Duchy of Longueville

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The Duchy of Longueville was a French fiefdom around the capital Longueville in Normandy .

It emerged as the Longueville lordship , which over time was expanded to include Longueville County and finally to a duchy in 1505, before it expired in 1694 when the last duke died.


Ruins of the Longueville-sur-Scie castle

It was founded by William the Conqueror as a rule for his confidante Gautier Giffard from the noble family Giffard . At the beginning of the 13th century it belonged to William Marshal, 1st Earl of Pembroke , the regent of England .

During the Hundred Years War , Longueville was confiscated by King Philip IV of France and given to his minister Enguerrand de Marigny in 1305 . In 1314 the county was confiscated again and Marigny was executed in 1315.

1319 got Louis , Count of Évreux Longueville. It then belonged to the family of the Counts of Évreux until his grandson, King Charles the Evil of Navarre , had to cede the area to King Charles V of France in 1356 . Charles V gave Longueville to Charles von Artois , the younger son of Robert III. , Pretender in Artois . Charles of Navarre got Longueville back, but had to give it back in 1364.

Charles V donated the county on May 27, 1364 to Bertrand du Guesclin , the Connétable of France , with the county of Tancarville , which until then was under the county of Longueville, made a royal fief and the city of Montivilliers ( Seine-Maritime ) into the Domaine royal was acquired.

During the English occupation of the country, Longueville was owned by Gaston de Foix , Count of Bénauges . King Charles VII gave them to Archibald Douglas and finally to John of Orléans , the Count of Dunois and companion in arms of Joan of Arc , who bequeathed them to his descendants.

In 1505 the barony of Auffay was united with the county, and this was raised to the duchy of Longueville in favor of François II .

After the heirless death of Duke Jean Louis in 1694, Longueville fell back to the crown ( domaine royal ).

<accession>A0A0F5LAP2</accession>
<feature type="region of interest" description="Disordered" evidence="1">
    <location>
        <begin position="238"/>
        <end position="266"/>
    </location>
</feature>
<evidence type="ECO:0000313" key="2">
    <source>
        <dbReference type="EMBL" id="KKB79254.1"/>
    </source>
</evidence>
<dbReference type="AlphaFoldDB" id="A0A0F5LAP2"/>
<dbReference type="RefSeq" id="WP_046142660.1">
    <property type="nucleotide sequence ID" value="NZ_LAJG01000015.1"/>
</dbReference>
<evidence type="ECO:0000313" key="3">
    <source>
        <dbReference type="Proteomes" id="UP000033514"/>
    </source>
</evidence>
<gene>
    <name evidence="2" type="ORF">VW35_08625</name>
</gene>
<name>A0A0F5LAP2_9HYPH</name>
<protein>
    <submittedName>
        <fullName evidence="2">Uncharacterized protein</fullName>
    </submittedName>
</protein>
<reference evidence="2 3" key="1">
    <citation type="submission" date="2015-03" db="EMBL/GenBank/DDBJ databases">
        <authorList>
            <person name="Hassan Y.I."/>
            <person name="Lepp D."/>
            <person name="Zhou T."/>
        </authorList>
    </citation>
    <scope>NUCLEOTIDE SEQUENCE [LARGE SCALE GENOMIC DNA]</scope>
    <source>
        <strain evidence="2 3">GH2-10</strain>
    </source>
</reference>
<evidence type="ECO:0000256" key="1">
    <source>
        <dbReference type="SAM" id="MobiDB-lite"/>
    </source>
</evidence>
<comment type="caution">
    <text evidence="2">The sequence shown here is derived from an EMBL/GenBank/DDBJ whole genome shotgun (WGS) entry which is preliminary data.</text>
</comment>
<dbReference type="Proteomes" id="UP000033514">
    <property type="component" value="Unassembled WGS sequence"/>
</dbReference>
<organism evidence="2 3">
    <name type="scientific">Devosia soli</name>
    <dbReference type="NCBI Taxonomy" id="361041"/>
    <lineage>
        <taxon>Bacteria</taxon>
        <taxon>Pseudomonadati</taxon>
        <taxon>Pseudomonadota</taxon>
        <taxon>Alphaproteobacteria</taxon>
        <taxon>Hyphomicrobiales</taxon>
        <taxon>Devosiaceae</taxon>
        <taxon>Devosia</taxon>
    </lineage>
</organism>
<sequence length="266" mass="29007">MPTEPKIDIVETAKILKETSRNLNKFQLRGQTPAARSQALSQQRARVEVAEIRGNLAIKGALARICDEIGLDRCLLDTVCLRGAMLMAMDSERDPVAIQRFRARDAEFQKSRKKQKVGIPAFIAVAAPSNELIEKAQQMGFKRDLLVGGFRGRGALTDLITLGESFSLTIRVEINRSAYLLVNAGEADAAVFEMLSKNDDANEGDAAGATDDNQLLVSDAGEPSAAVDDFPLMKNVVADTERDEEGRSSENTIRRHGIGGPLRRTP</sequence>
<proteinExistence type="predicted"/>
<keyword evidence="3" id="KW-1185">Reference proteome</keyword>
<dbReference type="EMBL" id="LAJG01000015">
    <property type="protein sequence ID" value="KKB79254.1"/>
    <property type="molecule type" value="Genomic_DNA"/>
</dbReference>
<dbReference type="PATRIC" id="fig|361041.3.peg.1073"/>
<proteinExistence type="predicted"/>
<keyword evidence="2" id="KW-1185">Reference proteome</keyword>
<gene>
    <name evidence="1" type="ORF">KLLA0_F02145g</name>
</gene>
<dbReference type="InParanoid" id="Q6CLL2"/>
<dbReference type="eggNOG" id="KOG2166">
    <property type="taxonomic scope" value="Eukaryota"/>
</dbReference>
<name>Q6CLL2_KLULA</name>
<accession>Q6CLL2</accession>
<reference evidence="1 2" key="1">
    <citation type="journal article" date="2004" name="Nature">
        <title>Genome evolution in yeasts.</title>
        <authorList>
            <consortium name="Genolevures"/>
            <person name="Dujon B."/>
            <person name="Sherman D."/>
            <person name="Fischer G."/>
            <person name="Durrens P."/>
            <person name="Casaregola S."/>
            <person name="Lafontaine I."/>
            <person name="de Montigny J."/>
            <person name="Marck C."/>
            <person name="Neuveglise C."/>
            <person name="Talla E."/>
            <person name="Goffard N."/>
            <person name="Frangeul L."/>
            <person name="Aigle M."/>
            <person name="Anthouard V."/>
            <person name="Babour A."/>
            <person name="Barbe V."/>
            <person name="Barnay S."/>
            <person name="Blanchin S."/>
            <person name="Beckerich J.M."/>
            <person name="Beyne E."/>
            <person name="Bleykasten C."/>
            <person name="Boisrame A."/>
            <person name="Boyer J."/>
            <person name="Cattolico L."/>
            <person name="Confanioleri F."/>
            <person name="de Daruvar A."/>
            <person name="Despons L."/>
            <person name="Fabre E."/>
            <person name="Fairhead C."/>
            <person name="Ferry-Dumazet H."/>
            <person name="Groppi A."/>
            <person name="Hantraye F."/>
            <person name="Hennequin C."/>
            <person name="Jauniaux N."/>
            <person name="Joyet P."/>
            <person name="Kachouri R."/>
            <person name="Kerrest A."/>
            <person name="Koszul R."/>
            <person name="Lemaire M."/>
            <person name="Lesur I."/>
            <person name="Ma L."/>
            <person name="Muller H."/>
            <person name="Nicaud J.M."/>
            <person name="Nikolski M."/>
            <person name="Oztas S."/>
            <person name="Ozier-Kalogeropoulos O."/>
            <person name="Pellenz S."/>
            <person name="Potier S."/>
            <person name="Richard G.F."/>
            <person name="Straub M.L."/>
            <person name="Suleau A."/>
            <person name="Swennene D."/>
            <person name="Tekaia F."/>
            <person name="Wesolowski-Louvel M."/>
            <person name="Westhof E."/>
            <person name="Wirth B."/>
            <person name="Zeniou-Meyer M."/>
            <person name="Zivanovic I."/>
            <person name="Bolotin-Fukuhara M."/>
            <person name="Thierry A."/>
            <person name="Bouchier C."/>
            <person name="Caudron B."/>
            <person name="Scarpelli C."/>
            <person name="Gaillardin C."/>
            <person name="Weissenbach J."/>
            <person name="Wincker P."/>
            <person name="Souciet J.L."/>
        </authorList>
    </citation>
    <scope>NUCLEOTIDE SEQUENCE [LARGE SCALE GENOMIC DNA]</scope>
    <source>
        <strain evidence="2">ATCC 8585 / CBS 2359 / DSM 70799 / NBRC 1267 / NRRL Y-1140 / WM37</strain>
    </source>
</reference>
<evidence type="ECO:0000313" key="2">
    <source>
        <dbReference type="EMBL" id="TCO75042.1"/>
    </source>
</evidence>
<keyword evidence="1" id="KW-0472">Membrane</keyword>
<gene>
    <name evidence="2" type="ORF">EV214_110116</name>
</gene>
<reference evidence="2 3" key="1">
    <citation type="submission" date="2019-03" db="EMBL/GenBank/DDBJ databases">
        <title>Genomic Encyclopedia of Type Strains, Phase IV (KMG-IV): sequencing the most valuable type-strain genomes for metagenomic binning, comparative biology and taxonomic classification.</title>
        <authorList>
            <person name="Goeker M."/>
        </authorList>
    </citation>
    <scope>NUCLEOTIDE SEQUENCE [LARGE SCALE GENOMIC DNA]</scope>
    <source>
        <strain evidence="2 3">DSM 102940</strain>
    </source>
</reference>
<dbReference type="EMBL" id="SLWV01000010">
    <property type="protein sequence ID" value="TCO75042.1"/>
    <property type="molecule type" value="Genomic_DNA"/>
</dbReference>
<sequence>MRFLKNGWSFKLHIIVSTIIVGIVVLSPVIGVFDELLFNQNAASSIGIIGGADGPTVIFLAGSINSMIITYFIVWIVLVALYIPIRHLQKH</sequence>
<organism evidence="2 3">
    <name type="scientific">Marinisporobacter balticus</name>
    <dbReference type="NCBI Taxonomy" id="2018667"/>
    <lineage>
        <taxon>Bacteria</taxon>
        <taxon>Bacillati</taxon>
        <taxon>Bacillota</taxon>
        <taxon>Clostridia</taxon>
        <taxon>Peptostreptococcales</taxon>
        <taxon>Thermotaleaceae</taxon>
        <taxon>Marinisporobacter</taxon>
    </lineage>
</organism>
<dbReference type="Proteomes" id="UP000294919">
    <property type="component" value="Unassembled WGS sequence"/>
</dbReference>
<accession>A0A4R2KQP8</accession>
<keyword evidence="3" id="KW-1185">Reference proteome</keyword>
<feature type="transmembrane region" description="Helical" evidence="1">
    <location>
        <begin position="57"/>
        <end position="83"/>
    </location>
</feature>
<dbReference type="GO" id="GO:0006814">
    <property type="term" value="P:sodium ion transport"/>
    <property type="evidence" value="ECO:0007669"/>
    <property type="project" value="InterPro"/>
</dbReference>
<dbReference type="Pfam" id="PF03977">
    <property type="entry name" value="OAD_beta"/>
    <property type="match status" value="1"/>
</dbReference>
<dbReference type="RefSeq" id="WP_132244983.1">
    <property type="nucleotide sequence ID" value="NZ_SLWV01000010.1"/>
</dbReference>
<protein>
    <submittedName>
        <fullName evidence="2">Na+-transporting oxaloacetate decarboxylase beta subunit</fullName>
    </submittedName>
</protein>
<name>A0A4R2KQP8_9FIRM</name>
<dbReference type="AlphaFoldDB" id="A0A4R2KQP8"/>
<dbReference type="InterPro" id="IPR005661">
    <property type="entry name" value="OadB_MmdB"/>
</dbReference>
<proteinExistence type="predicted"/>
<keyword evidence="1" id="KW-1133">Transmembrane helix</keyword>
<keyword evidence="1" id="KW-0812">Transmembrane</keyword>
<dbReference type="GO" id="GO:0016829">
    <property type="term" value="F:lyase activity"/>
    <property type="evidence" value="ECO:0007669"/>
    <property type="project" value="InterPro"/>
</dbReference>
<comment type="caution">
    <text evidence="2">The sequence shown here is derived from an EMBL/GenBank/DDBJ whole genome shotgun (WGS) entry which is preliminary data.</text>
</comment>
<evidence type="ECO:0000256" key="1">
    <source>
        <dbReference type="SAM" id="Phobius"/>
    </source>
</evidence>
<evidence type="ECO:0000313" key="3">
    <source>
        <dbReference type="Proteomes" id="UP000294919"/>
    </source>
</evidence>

Lords of Longueville

Counts of Longueville

Dukes of Longueville

Coat of arms of the Dukes of Longueville from the House of Orléans-Longueville
  • François II. (* 1478; † 1513), his son, in 1491 3rd Count of Dunois, Count of Tancarville and Montgomery, Vice Count of Melun, from May 1505 Duke of Longueville
  • Renée (* 1508, † 1515), 1513 4th Countess of Dunois, Tancarville and Montgomery, daughter of François II.
  • Louis I. , † 1516, brother of François II., 1504–1513 sovereign Count of Neuchâtel etc., 1515 2nd Duke of Longueville, 5th Count of Dunois, Tancarville and Montgomery, 1st Prince of Chatel-Allion, Vice-Count of Melun, Abbeville, Montreuil-sur-Mer etc.
  • Claude († 1524), his son, 1516–1524 3rd Duke of Longueville, 1516 2nd sovereign Count of Neuchâtel, 6th Count of Dunois
  • Louis II († 1537), his brother, 4th Duke of Longueville in 1524, 3rd sovereign Count of Neuchâtel, 7th Count of Dunois etc.
  • François III. († 1551), his son, 5th Duke of Longueville 1537, 4th sovereign Count of Neuchâtel, 8th Count of Dunois
  • Léonor († 1573), his cousin, 6th Duke of Longueville 1551, 5th sovereign Count of Neuchâtel, 9th Count of Dunois
  • Henri I († 1595), his son, 7th Duke of Longueville 1573, 6th sovereign Count of Neuchâtel, 10th Count of Dunois
  • Henri II (* 1595; † 1663), his son, 8th Duke of Longueville 1595, Prince of Neuchâtel , 11th Count of Dunois
  • Jean Louis († 1694), his son, 9th Duke of Longueville 1663–1668, 2nd Prince of Neuchâtel, 12th Count of Dunois
  • Charles Paris († 1672), his half-brother, 10th Duke of Longueville 1668–1672, 3rd Prince of Neuchâtel, 13th Count of Dunois
  • Jean Louis, 2nd time, 1672–1694

See also

Individual evidence

  1. Gauthier Giffard at fmg.ac
  2. Walter Giffard at fmg.ac